But then the fall came, and my days were packed with graduate school classes, dates with interesting men and freelance projects. Awash in activity, I barely had time to think about what I was wearing, and even less to scrutinize myself in the mirror.

On the rare occasion that I did ponder my looks, my grandmother’s criticism still resonated. But somehow, by bringing my deepest insecurity out in the open, she allowed me to admit to myself that my legs aren’t perfect, and to move on to greater concerns.

“Coping with imperfections is the best way of dealing with them,” says Martin. “You can’t heal relationships with your body once and for all. It’s a constant negotiation. The women who are successful at this are those who take the time to really tune into their lives, to reject their own internal critics, and really turn up their focus on joy and wellness. Once you step away and look at the bigger picture, the size of your thighs seems pretty insignificant.”

I know she’s right. Today, I have a career I love. My dating life is blossoming. I have friends whom I trust in abundance. Who cares, weighed against those things, if I think I have sausage legs? (Because yes, that’s still what I think of them.)

A few weeks ago, I was visiting a friend in Los Angeles. After a long winter in New York, the warm weather was a welcome change. One night, I put on a short dress and high (high) heels, leaving my legs bare.
As I teetered across the street on my way to dinner, a man called out to me from the sidewalk. “You have the most beautiful legs I’ve ever seen,” he yelled.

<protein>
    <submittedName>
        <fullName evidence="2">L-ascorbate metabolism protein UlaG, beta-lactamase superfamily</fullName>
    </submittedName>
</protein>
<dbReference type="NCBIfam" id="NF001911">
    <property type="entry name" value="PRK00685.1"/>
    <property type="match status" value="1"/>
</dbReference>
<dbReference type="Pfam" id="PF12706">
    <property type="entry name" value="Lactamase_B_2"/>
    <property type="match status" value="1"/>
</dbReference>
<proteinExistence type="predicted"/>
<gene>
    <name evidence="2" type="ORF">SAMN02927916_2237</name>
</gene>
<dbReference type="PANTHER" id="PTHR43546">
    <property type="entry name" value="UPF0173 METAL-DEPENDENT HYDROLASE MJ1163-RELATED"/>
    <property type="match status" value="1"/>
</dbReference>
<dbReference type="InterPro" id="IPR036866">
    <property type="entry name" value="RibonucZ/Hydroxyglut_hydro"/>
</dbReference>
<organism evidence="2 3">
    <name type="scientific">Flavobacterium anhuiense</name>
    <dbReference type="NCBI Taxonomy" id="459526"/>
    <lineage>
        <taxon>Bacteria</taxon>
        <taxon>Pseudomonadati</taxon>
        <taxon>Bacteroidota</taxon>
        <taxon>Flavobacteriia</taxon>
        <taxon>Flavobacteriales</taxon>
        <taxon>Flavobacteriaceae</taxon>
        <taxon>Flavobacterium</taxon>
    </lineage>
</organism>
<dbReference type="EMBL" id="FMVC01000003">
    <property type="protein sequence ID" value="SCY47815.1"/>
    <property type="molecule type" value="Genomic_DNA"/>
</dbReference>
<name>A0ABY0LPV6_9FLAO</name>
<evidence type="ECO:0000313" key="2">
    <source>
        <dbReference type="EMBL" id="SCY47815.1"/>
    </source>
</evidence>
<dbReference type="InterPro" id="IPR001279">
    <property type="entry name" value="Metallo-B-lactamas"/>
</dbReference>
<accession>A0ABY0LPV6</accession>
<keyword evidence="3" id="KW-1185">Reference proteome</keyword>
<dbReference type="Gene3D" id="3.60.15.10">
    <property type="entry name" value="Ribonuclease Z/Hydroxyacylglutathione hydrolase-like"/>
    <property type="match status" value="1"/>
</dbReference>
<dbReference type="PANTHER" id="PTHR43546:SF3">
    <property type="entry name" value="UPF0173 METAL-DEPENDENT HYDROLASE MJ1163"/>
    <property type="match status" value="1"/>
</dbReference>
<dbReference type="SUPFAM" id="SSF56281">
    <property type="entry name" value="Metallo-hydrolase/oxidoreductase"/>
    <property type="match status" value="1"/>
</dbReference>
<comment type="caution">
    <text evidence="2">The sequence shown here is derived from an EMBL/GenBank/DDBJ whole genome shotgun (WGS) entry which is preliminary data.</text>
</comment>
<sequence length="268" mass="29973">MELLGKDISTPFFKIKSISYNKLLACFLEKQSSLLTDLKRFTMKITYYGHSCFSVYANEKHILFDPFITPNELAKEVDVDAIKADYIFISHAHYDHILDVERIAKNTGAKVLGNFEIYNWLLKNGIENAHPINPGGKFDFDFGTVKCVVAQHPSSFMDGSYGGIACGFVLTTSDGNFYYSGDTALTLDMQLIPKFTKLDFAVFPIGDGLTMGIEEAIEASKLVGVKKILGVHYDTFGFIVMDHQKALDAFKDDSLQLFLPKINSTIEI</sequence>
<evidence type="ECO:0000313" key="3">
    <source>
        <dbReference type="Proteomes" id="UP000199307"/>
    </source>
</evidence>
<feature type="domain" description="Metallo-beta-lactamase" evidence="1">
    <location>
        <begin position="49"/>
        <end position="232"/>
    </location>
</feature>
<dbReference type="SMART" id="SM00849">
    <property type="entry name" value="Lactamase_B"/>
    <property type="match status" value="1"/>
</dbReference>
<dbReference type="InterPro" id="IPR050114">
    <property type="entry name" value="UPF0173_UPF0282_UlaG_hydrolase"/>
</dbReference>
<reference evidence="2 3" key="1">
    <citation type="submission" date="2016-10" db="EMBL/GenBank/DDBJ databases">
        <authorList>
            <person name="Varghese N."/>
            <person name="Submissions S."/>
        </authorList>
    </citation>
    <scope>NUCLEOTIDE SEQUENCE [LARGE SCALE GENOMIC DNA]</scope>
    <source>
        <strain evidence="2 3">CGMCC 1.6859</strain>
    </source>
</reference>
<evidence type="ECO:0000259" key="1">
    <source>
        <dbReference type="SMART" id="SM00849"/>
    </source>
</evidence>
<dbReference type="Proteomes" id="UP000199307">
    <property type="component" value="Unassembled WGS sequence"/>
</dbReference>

I looked over my shoulder, expecting to see some creepy, cat-calling weirdo. But the guy was normal and he had his arm wrapped around a beautiful woman.
“Aren’t they great?” he said to her.

“They really are,” she said, nodding in agreement.
“Thanks,” I said blushing. The light changed in the direction they were heading, and they disappeared from view. “You made my night,” I wanted to shout after them.
But instead, I just smiled to myself, relishing the compliment that would keep me glowing for the rest of the evening. I held it close, because the next day or the next week, I could easily find myself back at the bottom of the confidence scale.

The truth is, I might never like my legs, much less love them. And I most certainly will continue to wear maxi-dresses or the highest heels possible when the hemline calls for it. But I’m learning to put less emphasis on my legs. While my grandmother may see them as fat, and a random couple might see them as beautiful, I like to believe that the people who really see me won’t even notice them at all.


* By Brienne Walsh, July 1, 2011